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Burial (Film Review)

2 min read

101 Films

In the immediate aftermath of World War Two, the Axis powers have surrendered, and Hitler has committed suicide. But to this day there remains a question over what happened to Hitler's body. A quick Wikipedia search suggests some conflicting reports, and various parts being taken for autopsy by different parties to confirm his demise, or to strengthen their position as a political strength in his absence. suggests one possible story for what happened, albeit a very unlikely one. Involving Hitler's body in remarkably good condition.

A small group of soviet soldiers (one of whom is Jewish, though this is underdeveloped), is tasked with transporting Hitler's body back to Russia so it can be placed on display as a show of strength by Stalin. They take a scenic route through the woods, and are pursued by a group of “Werewolf” Nazi soldiers. An elite force that uses guerrilla tactics and hallucinogenic gas to scare and disorientate their prey. So far, kind of interesting.

And it is, for a bit. The first act has our heroes facing off against what appears to be actual werewolves in the woods, whilst tasked with carrying and nightly reburying the mysterious contents of the crate they carry. It suggests that perhaps there is a genuine supernatural element to the villains, and perhaps the load they carry also has some sort of power that is contained by being buried under the group.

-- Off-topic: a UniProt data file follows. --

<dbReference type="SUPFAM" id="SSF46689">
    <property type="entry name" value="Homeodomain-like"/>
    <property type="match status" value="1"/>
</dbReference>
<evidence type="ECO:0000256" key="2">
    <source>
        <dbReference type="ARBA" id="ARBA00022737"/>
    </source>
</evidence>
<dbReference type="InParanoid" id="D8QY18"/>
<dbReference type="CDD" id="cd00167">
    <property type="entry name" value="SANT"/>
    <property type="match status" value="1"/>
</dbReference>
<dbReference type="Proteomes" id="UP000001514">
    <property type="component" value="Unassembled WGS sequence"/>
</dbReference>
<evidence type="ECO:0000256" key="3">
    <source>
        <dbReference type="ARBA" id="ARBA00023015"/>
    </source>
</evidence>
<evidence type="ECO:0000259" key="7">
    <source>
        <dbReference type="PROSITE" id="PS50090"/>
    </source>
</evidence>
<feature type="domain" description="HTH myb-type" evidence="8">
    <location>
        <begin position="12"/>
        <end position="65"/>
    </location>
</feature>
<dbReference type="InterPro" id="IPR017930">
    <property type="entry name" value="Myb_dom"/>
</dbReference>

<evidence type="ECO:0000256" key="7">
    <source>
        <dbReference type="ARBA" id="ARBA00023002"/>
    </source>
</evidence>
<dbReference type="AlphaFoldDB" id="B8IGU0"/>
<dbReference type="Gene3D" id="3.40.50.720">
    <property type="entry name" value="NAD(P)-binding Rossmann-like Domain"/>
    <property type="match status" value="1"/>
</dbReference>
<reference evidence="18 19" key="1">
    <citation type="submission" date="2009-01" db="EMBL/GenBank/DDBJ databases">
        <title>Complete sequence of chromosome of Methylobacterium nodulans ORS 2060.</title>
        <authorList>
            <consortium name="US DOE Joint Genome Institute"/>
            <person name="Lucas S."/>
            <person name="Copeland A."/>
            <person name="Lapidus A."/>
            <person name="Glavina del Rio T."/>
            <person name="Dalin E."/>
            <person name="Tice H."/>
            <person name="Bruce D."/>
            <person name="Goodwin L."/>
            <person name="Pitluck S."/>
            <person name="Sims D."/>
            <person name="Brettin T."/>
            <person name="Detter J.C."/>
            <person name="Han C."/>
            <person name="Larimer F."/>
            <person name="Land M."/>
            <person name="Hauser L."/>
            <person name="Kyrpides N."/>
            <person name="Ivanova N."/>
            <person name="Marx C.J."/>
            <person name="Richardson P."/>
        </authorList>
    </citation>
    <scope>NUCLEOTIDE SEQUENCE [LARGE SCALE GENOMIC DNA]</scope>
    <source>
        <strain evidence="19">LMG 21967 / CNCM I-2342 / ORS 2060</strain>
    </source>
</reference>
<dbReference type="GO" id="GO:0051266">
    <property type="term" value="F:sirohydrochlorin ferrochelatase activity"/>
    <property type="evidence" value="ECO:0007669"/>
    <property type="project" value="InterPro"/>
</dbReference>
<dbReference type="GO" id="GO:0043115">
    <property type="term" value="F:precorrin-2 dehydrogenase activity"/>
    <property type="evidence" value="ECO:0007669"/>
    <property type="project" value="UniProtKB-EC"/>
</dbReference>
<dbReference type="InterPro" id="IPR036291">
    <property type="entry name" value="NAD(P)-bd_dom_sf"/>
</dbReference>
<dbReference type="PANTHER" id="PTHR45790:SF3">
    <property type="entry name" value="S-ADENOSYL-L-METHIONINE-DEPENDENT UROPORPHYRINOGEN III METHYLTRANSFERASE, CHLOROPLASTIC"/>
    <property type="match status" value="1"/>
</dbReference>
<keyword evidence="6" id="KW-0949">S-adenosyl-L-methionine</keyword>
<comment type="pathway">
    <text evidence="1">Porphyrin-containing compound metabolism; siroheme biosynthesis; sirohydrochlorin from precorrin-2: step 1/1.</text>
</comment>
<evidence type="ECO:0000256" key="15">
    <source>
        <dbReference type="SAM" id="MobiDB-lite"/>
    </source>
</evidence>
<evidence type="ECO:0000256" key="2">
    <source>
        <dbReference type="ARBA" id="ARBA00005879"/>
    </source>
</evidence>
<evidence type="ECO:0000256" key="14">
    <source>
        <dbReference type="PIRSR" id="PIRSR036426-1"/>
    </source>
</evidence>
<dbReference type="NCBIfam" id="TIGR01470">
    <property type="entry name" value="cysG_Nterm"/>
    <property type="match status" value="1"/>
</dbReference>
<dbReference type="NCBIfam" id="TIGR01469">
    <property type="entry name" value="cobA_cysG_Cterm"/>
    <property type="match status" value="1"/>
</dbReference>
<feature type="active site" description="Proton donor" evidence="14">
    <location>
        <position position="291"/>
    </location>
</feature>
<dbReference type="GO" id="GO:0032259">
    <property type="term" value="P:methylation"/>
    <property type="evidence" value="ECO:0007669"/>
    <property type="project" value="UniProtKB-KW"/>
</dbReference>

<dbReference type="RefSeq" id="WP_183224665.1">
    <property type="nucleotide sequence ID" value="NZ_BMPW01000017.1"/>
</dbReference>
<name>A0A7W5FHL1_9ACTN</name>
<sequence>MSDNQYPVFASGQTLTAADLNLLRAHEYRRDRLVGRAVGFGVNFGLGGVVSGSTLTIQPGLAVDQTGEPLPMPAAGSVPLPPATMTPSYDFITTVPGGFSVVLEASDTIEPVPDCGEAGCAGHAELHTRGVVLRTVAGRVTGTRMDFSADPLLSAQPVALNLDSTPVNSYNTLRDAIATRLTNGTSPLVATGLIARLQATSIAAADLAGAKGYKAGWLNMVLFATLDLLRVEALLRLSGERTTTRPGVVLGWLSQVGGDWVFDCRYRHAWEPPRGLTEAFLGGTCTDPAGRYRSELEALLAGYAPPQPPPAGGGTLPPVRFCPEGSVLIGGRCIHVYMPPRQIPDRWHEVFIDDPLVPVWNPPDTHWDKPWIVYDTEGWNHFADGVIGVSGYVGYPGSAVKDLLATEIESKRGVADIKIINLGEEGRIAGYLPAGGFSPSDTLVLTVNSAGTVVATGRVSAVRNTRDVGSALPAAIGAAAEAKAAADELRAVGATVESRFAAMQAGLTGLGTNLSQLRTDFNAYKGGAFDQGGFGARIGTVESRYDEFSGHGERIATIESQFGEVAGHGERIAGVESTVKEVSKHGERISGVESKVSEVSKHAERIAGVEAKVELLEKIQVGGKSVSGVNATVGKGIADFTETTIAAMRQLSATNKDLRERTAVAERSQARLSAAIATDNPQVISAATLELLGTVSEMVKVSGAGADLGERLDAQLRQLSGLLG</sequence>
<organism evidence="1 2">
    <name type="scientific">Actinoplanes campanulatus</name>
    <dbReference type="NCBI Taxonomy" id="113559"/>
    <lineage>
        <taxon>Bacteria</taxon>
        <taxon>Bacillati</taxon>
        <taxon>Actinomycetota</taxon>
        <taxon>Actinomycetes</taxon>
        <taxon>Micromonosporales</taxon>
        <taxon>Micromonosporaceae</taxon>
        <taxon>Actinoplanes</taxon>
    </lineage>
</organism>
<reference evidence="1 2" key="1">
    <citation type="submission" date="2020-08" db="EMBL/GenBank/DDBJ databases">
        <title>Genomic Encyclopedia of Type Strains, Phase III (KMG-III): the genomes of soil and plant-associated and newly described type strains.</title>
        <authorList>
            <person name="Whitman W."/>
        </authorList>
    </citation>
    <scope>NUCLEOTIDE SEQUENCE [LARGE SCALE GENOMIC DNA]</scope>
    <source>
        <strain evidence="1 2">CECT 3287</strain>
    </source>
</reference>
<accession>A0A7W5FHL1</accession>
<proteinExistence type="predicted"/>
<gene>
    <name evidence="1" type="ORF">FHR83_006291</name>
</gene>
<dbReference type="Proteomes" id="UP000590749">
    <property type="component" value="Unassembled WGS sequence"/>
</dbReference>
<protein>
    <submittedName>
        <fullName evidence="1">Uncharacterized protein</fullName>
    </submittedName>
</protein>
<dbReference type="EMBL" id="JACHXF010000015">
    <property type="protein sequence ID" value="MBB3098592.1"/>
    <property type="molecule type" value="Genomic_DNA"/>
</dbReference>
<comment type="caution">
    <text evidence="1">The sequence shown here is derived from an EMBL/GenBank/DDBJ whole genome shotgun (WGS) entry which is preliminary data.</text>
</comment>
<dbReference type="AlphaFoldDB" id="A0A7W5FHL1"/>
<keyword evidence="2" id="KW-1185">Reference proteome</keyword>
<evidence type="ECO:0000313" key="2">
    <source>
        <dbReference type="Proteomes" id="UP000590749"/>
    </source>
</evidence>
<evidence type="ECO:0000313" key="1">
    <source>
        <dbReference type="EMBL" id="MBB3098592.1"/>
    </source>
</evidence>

About halfway through we get a scene where we meet the bad guys. They explain their evil plan, show us what's in the box and from then on Burial is completely disappointingly generic.

There are some attempts to make the characters more interesting. One has apparently survived lots of things he shouldn't have, and the lead is a female Jewish soldier, a rare thing in stories set in this era. But ultimately almost every aspect of Burial is underdeveloped and seems to suffer from some basic storytelling issues.

Anyone who has watched a Ted talk knows, you don't show your audience inside the box. Anyone who has watched any (decent) monster movie knows, you don't show or explain your enemy. Burial does both of those things, and then treads water uninterestingly for a further 45 minutes before it mercifully ends.


The final fight is uninspired, further made boring by the lack of characters to root for, and the bookended scenes set in the 90s with a neo-Nazi? Meh.

Ultimately, you'd get more out of a scroll through Wikipedia.

Burial is available on digital 26th September and on selected platforms from 12th September from 101 Films